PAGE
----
Monthly Archives: November 2014

“Motivators”

Beats-Rhymes-and-Life-Cover
A Tribe Called Quest
Beats, Rhymes & Life, 1996

Before the release of A Tribe Called Quest’s final album, 1998’s The Love Movement, rapper/producer/majordomo Q-Tip promised nothing less than hip-hop’s Dark Side of the Moon. That prediction seemed remarkably off-base upon release: even with the breakup hype, the record was not a smash, and in the years that followed most die-hard Tribe fans chose to remember the group’s first three albums as the pinnacle of the band’s career, if not hip-hop in general, while ignoring their later work. But listening to Beats, Rhymes & Life today — the album that first signaled a break from the old ways — I think I understand what Tip was going for. On a cultural and commercial level, of course, there is no reasonable comparison to be made. But sonically it’s a different story. There’s a consistent, subtle energy to Beats that finds its way under the skin over time, not unlike those better Floyd records. The music molds itself to Q-Tip’s mellow, laid-back persona. BPMs stay steady from track-to-track, samples are filtered well below the rhythm section in the mix and the energy never flags. This is hip-hop reimagined for rooms: dense, ambient, sophisticated and above all extremely well-considered. What seemed cold in ’96 strikes me as nothing less than prescient today.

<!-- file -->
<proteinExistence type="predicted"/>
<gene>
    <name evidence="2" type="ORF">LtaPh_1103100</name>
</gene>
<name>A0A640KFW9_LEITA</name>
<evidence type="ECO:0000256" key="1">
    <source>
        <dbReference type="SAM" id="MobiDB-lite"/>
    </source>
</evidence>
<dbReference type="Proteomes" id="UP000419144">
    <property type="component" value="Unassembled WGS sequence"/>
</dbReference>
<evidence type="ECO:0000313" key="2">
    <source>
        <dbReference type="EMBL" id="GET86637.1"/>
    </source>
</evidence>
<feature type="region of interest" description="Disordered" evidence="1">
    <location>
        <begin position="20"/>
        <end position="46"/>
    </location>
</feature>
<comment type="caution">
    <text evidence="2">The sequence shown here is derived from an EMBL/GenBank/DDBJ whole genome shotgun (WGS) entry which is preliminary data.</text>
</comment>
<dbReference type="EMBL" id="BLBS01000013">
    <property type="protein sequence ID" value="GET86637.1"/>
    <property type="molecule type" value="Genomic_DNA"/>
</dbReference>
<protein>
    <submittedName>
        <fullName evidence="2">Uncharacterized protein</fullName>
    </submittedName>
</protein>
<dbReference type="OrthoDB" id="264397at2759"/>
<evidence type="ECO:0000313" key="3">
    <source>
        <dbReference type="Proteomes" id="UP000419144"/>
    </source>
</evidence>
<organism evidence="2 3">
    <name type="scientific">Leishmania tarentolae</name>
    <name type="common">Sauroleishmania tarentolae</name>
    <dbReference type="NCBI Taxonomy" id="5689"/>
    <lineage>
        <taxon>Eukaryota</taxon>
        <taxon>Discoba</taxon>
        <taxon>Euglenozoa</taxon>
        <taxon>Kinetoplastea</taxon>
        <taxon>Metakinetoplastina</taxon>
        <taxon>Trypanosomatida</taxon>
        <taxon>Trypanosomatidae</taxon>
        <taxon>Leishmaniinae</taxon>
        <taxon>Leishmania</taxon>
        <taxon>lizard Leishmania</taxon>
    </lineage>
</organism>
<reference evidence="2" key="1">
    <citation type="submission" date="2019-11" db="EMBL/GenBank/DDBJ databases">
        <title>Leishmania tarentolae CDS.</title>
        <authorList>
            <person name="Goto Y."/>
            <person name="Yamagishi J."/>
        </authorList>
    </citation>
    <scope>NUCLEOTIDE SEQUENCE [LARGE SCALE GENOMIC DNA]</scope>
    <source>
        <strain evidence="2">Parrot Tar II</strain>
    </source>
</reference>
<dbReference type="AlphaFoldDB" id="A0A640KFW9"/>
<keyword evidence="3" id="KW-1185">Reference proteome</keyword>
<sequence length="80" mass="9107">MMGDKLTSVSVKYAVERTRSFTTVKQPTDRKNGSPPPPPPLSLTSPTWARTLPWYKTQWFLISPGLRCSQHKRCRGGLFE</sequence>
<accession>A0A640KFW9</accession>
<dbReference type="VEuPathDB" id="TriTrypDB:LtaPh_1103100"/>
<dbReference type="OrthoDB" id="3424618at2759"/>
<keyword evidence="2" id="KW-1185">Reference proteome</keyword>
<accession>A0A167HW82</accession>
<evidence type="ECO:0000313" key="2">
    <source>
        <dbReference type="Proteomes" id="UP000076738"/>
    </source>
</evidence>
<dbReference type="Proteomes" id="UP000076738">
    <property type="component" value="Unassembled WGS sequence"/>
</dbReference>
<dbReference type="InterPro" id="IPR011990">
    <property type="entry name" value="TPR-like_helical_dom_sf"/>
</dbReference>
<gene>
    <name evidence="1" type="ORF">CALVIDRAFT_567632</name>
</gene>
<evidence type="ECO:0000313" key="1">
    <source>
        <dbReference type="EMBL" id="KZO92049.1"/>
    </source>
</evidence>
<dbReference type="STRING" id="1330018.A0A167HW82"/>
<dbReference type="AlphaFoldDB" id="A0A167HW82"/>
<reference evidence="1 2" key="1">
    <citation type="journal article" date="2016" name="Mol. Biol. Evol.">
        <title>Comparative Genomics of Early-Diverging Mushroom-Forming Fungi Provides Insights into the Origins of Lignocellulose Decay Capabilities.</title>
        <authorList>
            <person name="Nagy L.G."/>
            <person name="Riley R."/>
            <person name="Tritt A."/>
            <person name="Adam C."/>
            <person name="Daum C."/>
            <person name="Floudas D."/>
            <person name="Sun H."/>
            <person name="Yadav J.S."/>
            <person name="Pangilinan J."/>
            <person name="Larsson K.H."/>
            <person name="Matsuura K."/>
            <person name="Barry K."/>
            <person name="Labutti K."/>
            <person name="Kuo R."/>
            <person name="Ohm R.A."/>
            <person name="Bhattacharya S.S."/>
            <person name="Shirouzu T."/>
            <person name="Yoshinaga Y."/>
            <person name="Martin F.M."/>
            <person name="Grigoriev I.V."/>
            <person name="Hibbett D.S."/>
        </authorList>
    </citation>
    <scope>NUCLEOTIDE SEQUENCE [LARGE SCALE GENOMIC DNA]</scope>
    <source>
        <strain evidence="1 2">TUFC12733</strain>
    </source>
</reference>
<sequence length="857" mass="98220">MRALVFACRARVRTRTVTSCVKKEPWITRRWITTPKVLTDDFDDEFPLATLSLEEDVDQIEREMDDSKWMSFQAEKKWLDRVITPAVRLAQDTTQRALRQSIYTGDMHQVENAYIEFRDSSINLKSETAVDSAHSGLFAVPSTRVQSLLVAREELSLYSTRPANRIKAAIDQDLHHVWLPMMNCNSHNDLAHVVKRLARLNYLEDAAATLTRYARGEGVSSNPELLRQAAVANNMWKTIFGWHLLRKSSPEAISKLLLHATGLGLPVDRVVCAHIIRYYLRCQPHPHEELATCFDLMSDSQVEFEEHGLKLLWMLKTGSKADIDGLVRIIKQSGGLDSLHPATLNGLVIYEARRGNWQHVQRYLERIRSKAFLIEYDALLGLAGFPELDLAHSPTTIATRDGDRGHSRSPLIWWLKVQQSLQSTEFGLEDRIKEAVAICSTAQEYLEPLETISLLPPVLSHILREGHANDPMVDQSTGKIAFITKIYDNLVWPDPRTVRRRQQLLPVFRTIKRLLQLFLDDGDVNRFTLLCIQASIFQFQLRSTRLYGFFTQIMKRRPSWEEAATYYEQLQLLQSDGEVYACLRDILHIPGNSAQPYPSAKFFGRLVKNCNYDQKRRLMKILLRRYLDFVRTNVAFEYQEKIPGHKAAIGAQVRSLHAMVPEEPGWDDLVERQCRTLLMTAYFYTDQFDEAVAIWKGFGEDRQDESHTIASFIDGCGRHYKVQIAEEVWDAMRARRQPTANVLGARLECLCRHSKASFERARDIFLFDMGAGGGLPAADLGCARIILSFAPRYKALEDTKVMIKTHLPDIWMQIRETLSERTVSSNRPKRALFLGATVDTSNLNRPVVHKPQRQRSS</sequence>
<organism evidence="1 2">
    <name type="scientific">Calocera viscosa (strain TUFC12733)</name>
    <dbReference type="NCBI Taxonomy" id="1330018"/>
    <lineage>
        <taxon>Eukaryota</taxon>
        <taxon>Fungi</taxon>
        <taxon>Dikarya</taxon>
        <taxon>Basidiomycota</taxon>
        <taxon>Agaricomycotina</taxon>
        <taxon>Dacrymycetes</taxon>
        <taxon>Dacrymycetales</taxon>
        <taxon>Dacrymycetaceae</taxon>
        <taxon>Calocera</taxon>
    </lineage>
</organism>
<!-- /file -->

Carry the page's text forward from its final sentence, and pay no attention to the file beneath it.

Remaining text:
[audio https://dl.dropboxusercontent.com/u/14312140/03%20Motivators.mp3]

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“Nobody’s Perfect”

bazan
David Bazan
Bazan Monthly Volume 2, 2014